Standing out among the heap of small screen revivals and adaptations presently underway is the newly announced Haywire reboot: a serialization of Steven Soderbergh’s 2012 action thriller about a black ops agent betrayed by her team. While remakes of MacGyver and The A-Team and a formal reinvention of Lethal Weapon all play into America’s thriving fascination with ’80s and ’90s mainstream pop culture, the mounting of a new life for Haywire caters less to “general interest” (the movie did gross shy of $19 million domestically from a $23 million budget) and more, so it seems, to what may be a genuinely rich creative opportunity. And what’s more, an opportunity to female-centric genre series on weekly TV.
Former professional mixed martial artist Gina Carano became a star thanks to Haywire, a product of director Soderbergh’s enchantment with genre and tonal innovation. In the film, we watched Carano’s character, government assassin Mallory Kane, fend off attempts on her life as made by an ensemble of former colleagues — Channing Tatum, Michael Fassbender, Ewan McGregor, and Antonio Banderas among them — who have branded her for expiration, seeking the aid of her faithful father (Bill Paxton) and a befuddled civilian with a car (Michael Anganaro) throughout. While the story of Mallory’s betrayal and plight for liberation is self-contained, her character and context are ripe for the picking of regular material.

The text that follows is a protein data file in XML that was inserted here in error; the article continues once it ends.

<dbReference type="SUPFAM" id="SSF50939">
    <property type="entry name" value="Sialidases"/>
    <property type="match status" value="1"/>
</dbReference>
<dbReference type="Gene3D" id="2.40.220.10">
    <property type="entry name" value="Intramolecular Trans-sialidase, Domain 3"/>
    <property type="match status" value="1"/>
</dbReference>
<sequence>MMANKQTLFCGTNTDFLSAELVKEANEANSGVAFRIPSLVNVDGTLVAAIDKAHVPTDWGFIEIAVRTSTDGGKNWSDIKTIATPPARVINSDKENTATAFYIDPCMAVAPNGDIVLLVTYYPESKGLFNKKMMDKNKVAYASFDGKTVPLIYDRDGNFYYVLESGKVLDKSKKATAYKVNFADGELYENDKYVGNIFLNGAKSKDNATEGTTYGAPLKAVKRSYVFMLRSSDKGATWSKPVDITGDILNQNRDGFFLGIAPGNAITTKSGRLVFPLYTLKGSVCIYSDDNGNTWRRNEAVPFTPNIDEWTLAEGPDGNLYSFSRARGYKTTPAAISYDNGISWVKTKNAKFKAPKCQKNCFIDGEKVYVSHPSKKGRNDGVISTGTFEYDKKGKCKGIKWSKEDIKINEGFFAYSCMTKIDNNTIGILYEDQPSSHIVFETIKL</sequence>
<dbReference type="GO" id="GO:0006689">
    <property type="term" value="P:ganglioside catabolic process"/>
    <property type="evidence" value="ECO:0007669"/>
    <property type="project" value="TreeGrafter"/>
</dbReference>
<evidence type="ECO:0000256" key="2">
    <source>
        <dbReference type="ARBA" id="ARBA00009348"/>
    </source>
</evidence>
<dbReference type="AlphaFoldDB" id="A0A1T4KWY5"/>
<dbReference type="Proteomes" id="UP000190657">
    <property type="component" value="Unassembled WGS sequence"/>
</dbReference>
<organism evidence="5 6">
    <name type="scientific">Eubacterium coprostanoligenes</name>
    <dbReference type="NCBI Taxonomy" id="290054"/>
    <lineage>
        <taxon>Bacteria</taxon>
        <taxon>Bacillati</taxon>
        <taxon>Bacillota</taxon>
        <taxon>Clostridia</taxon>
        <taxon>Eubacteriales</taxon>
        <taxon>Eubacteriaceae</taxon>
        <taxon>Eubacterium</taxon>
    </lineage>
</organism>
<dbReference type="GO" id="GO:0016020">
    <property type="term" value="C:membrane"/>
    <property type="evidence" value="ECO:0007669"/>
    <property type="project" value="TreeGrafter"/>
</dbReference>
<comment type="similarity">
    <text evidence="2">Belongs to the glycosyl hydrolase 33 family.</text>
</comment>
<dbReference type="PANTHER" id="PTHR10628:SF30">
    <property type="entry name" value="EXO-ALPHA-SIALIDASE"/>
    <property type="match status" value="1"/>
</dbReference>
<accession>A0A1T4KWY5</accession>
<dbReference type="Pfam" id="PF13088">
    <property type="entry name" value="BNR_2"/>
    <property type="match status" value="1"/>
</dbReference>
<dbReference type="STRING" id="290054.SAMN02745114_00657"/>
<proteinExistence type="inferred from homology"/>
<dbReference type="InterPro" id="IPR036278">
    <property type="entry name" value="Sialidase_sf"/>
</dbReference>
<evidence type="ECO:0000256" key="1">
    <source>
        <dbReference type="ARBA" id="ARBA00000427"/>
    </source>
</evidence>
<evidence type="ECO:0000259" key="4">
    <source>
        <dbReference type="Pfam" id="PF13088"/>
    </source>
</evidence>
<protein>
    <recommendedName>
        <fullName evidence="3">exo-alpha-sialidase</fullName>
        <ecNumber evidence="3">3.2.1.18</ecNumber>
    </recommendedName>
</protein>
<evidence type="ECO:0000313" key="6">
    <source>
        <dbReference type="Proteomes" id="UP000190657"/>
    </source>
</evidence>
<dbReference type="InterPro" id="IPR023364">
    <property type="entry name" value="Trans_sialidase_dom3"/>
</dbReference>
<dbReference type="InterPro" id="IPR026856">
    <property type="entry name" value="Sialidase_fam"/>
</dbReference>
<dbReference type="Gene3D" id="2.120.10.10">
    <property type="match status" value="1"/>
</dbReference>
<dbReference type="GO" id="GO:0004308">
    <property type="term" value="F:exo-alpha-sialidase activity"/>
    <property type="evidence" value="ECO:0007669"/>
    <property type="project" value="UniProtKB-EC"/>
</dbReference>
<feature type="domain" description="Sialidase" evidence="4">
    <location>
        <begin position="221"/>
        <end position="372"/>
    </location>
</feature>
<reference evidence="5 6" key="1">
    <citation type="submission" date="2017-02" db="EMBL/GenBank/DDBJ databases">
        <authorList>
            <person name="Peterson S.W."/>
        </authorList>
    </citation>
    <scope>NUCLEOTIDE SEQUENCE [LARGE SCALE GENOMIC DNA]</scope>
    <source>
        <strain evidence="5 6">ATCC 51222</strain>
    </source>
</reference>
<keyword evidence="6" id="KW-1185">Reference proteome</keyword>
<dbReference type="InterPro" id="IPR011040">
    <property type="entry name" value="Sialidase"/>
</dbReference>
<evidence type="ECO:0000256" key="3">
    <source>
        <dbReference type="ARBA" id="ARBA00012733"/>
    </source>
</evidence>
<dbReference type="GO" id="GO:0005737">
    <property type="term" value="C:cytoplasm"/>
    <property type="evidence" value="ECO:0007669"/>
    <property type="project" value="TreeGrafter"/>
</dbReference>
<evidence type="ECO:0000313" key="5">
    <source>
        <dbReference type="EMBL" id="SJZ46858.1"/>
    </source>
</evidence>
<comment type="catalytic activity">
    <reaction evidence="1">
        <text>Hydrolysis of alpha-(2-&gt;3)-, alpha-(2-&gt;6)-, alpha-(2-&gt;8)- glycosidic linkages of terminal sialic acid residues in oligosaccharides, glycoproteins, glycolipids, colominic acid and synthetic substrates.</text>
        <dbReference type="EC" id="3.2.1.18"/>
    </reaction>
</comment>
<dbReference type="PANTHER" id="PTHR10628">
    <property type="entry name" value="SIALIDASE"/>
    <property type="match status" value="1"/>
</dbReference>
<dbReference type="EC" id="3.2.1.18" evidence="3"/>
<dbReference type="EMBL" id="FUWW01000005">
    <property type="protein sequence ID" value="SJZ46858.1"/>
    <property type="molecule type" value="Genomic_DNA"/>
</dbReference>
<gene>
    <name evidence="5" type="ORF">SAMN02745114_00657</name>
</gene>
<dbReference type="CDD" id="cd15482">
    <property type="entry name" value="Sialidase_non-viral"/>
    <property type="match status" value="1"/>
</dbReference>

In the company of projects like MacGyver and The A-Team, the announcement of a Haywire series evokes the connotation of a dying breed of action-oriented television program. Today, fewer and fewer TV shows operate the way the original MacGyver and A-Team did, stirring up a new, independent adventure for each installment; genre television has abandoned in its claim to the proverbial restart button in favor of season- and series-long arcs. The results are more often than not positive: a strengthening of writing, story sophistication, and character development. However, we’ve surely seen the strategy misused, with many a program paying virtual idolatry to the weekly cliffhanger.
Nevertheless, application of the week-to-week form could yield an interesting variation of the Haywire story. A television show with the same brazen, hyperbolic appeal audiences traditionally enjoyed when couriered by Richard Dean Anderson and Mr. T, but this time undertaken by Carano (or, just as likely, whoever is cast to fill her shoes). Clearly, CBS (presenting the new MacGyver) and 20th Century Fox (backing the new A-Team) feel that audiences long for this type of easy, thrill-ride watching.
If they're right, Haywire should fit the bill: Mallory Kane combats a new government assailant every week as the viewer struggles to figure out (in Law & Order form) who's with her and who's against her. The only friends we know Kane to have are her dad back home and her trusty but reluctant sidekick, Scott-with-a-car.
Genre television seems to have a better track record these days than its big screen counterpart when it comes to female characters. We see action, thriller, science fiction, fantasy, mystery, horror, and melodrama headlined by the likes of Hayley Atwell, Kerry Washington, Claire Danes, Tatiana Maslany, Lena Headey, Viola Davis, Jessica Lange, Vera Farmiga, Taraji P. Henson, Keri Russell, and more. An adaptation of Haywire seems like logical company to the lot, packing the political intrigue and high stakes interpersonal drama we seem to love in our genre series, female-led or otherwise.
Images: Relativity Media